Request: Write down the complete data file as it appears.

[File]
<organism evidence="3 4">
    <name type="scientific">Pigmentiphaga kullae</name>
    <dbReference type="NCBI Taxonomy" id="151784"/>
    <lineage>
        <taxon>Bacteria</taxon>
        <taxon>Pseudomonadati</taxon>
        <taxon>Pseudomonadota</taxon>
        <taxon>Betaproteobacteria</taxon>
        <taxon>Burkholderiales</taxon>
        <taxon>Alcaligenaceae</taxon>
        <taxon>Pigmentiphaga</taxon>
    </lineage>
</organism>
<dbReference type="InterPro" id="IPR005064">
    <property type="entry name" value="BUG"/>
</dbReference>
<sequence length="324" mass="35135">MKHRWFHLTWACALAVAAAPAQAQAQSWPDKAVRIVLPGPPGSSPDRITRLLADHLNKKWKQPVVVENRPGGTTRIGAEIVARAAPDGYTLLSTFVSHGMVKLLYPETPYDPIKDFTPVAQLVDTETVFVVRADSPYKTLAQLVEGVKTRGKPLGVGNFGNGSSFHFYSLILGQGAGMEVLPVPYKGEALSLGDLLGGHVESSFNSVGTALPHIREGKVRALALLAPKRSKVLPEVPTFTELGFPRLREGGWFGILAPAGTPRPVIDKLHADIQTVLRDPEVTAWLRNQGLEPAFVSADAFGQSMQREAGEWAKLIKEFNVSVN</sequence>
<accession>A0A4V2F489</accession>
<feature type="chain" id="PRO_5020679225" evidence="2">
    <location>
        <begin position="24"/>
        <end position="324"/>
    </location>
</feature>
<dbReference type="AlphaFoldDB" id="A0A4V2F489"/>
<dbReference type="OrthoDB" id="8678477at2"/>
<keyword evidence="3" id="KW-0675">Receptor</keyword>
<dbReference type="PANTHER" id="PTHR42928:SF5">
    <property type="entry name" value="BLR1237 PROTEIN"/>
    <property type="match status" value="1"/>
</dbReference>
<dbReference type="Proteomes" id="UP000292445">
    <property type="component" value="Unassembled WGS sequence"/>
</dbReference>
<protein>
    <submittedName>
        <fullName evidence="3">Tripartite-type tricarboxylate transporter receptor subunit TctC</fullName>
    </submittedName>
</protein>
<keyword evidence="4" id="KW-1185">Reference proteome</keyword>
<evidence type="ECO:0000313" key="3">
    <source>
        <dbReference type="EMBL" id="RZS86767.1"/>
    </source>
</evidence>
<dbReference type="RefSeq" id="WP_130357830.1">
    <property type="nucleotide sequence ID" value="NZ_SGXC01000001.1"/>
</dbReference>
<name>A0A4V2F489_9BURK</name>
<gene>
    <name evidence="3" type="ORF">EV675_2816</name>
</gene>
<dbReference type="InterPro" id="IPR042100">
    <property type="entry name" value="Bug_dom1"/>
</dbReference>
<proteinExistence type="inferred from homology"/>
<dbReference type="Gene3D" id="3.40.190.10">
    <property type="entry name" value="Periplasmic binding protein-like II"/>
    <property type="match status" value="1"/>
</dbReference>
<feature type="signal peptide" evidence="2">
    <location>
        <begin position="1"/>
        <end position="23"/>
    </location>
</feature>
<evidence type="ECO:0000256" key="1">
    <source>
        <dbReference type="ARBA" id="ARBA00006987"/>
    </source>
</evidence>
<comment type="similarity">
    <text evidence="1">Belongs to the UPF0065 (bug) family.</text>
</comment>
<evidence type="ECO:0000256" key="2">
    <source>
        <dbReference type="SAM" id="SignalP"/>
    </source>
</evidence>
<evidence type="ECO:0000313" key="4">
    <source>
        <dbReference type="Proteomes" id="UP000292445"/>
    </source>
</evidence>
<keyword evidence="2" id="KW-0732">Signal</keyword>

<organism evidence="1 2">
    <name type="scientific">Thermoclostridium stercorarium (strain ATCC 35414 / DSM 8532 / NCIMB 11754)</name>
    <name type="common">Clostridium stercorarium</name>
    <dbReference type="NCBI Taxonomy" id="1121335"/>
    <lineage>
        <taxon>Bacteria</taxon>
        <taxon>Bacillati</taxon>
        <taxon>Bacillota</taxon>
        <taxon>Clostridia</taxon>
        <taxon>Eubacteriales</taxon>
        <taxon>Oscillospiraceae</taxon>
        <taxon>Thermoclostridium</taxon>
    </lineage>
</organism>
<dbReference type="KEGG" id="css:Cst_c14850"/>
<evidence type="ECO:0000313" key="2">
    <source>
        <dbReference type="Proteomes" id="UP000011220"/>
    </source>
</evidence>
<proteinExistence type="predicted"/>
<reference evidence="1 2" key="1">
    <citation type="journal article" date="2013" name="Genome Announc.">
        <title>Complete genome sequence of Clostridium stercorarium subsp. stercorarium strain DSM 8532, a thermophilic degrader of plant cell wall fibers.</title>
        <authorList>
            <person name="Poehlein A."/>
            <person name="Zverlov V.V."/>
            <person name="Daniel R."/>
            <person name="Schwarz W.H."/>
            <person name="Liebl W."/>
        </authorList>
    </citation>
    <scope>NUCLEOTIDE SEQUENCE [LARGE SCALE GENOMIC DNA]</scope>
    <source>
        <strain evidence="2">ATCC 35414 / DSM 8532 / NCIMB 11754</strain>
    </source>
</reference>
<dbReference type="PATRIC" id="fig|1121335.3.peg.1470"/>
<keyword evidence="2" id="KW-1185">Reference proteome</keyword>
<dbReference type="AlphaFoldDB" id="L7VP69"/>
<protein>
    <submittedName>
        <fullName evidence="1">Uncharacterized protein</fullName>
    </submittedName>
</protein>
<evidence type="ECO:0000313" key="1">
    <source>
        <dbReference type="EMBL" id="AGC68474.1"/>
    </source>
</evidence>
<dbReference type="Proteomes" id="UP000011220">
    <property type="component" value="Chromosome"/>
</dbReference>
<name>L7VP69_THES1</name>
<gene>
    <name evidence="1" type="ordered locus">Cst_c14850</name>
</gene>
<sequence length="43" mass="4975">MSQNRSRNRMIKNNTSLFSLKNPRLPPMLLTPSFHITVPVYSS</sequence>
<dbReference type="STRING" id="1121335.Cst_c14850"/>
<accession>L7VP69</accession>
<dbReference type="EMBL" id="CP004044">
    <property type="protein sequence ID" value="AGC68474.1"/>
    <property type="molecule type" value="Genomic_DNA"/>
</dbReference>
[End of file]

<organism evidence="3 4">
    <name type="scientific">Pigmentiphaga kullae</name>
    <dbReference type="NCBI Taxonomy" id="151784"/>
    <lineage>
        <taxon>Bacteria</taxon>
        <taxon>Pseudomonadati</taxon>
        <taxon>Pseudomonadota</taxon>
        <taxon>Betaproteobacteria</taxon>
        <taxon>Burkholderiales</taxon>
        <taxon>Alcaligenaceae</taxon>
        <taxon>Pigmentiphaga</taxon>
    </lineage>
</organism>
<dbReference type="InterPro" id="IPR005064">
    <property type="entry name" value="BUG"/>
</dbReference>
<sequence length="324" mass="35135">MKHRWFHLTWACALAVAAAPAQAQAQSWPDKAVRIVLPGPPGSSPDRITRLLADHLNKKWKQPVVVENRPGGTTRIGAEIVARAAPDGYTLLSTFVSHGMVKLLYPETPYDPIKDFTPVAQLVDTETVFVVRADSPYKTLAQLVEGVKTRGKPLGVGNFGNGSSFHFYSLILGQGAGMEVLPVPYKGEALSLGDLLGGHVESSFNSVGTALPHIREGKVRALALLAPKRSKVLPEVPTFTELGFPRLREGGWFGILAPAGTPRPVIDKLHADIQTVLRDPEVTAWLRNQGLEPAFVSADAFGQSMQREAGEWAKLIKEFNVSVN</sequence>
<accession>A0A4V2F489</accession>
<feature type="chain" id="PRO_5020679225" evidence="2">
    <location>
        <begin position="24"/>
        <end position="324"/>
    </location>
</feature>
<dbReference type="AlphaFoldDB" id="A0A4V2F489"/>
<dbReference type="OrthoDB" id="8678477at2"/>
<keyword evidence="3" id="KW-0675">Receptor</keyword>
<dbReference type="PANTHER" id="PTHR42928:SF5">
    <property type="entry name" value="BLR1237 PROTEIN"/>
    <property type="match status" value="1"/>
</dbReference>
<dbReference type="Proteomes" id="UP000292445">
    <property type="component" value="Unassembled WGS sequence"/>
</dbReference>
<protein>
    <submittedName>
        <fullName evidence="3">Tripartite-type tricarboxylate transporter receptor subunit TctC</fullName>
    </submittedName>
</protein>
<keyword evidence="4" id="KW-1185">Reference proteome</keyword>
<evidence type="ECO:0000313" key="3">
    <source>
        <dbReference type="EMBL" id="RZS86767.1"/>
    </source>
</evidence>
<dbReference type="RefSeq" id="WP_130357830.1">
    <property type="nucleotide sequence ID" value="NZ_SGXC01000001.1"/>
</dbReference>
<name>A0A4V2F489_9BURK</name>
<gene>
    <name evidence="3" type="ORF">EV675_2816</name>
</gene>
<dbReference type="InterPro" id="IPR042100">
    <property type="entry name" value="Bug_dom1"/>
</dbReference>
<proteinExistence type="inferred from homology"/>
<dbReference type="Gene3D" id="3.40.190.10">
    <property type="entry name" value="Periplasmic binding protein-like II"/>
    <property type="match status" value="1"/>
</dbReference>
<feature type="signal peptide" evidence="2">
    <location>
        <begin position="1"/>
        <end position="23"/>
    </location>
</feature>
<evidence type="ECO:0000256" key="1">
    <source>
        <dbReference type="ARBA" id="ARBA00006987"/>
    </source>
</evidence>
<comment type="similarity">
    <text evidence="1">Belongs to the UPF0065 (bug) family.</text>
</comment>
<evidence type="ECO:0000256" key="2">
    <source>
        <dbReference type="SAM" id="SignalP"/>
    </source>
</evidence>
<evidence type="ECO:0000313" key="4">
    <source>
        <dbReference type="Proteomes" id="UP000292445"/>
    </source>
</evidence>
<keyword evidence="2" id="KW-0732">Signal</keyword>

<organism evidence="1 2">
    <name type="scientific">Thermoclostridium stercorarium (strain ATCC 35414 / DSM 8532 / NCIMB 11754)</name>
    <name type="common">Clostridium stercorarium</name>
    <dbReference type="NCBI Taxonomy" id="1121335"/>
    <lineage>
        <taxon>Bacteria</taxon>
        <taxon>Bacillati</taxon>
        <taxon>Bacillota</taxon>
        <taxon>Clostridia</taxon>
        <taxon>Eubacteriales</taxon>
        <taxon>Oscillospiraceae</taxon>
        <taxon>Thermoclostridium</taxon>
    </lineage>
</organism>
<dbReference type="KEGG" id="css:Cst_c14850"/>
<evidence type="ECO:0000313" key="2">
    <source>
        <dbReference type="Proteomes" id="UP000011220"/>
    </source>
</evidence>
<proteinExistence type="predicted"/>
<reference evidence="1 2" key="1">
    <citation type="journal article" date="2013" name="Genome Announc.">
        <title>Complete genome sequence of Clostridium stercorarium subsp. stercorarium strain DSM 8532, a thermophilic degrader of plant cell wall fibers.</title>
        <authorList>
            <person name="Poehlein A."/>
            <person name="Zverlov V.V."/>
            <person name="Daniel R."/>
            <person name="Schwarz W.H."/>
            <person name="Liebl W."/>
        </authorList>
    </citation>
    <scope>NUCLEOTIDE SEQUENCE [LARGE SCALE GENOMIC DNA]</scope>
    <source>
        <strain evidence="2">ATCC 35414 / DSM 8532 / NCIMB 11754</strain>
    </source>
</reference>
<dbReference type="PATRIC" id="fig|1121335.3.peg.1470"/>
<keyword evidence="2" id="KW-1185">Reference proteome</keyword>
<dbReference type="AlphaFoldDB" id="L7VP69"/>
<protein>
    <submittedName>
        <fullName evidence="1">Uncharacterized protein</fullName>
    </submittedName>
</protein>
<evidence type="ECO:0000313" key="1">
    <source>
        <dbReference type="EMBL" id="AGC68474.1"/>
    </source>
</evidence>
<dbReference type="Proteomes" id="UP000011220">
    <property type="component" value="Chromosome"/>
</dbReference>
<name>L7VP69_THES1</name>
<gene>
    <name evidence="1" type="ordered locus">Cst_c14850</name>
</gene>
<sequence length="43" mass="4975">MSQNRSRNRMIKNNTSLFSLKNPRLPPMLLTPSFHITVPVYSS</sequence>
<dbReference type="STRING" id="1121335.Cst_c14850"/>
<accession>L7VP69</accession>
<dbReference type="EMBL" id="CP004044">
    <property type="protein sequence ID" value="AGC68474.1"/>
    <property type="molecule type" value="Genomic_DNA"/>
</dbReference>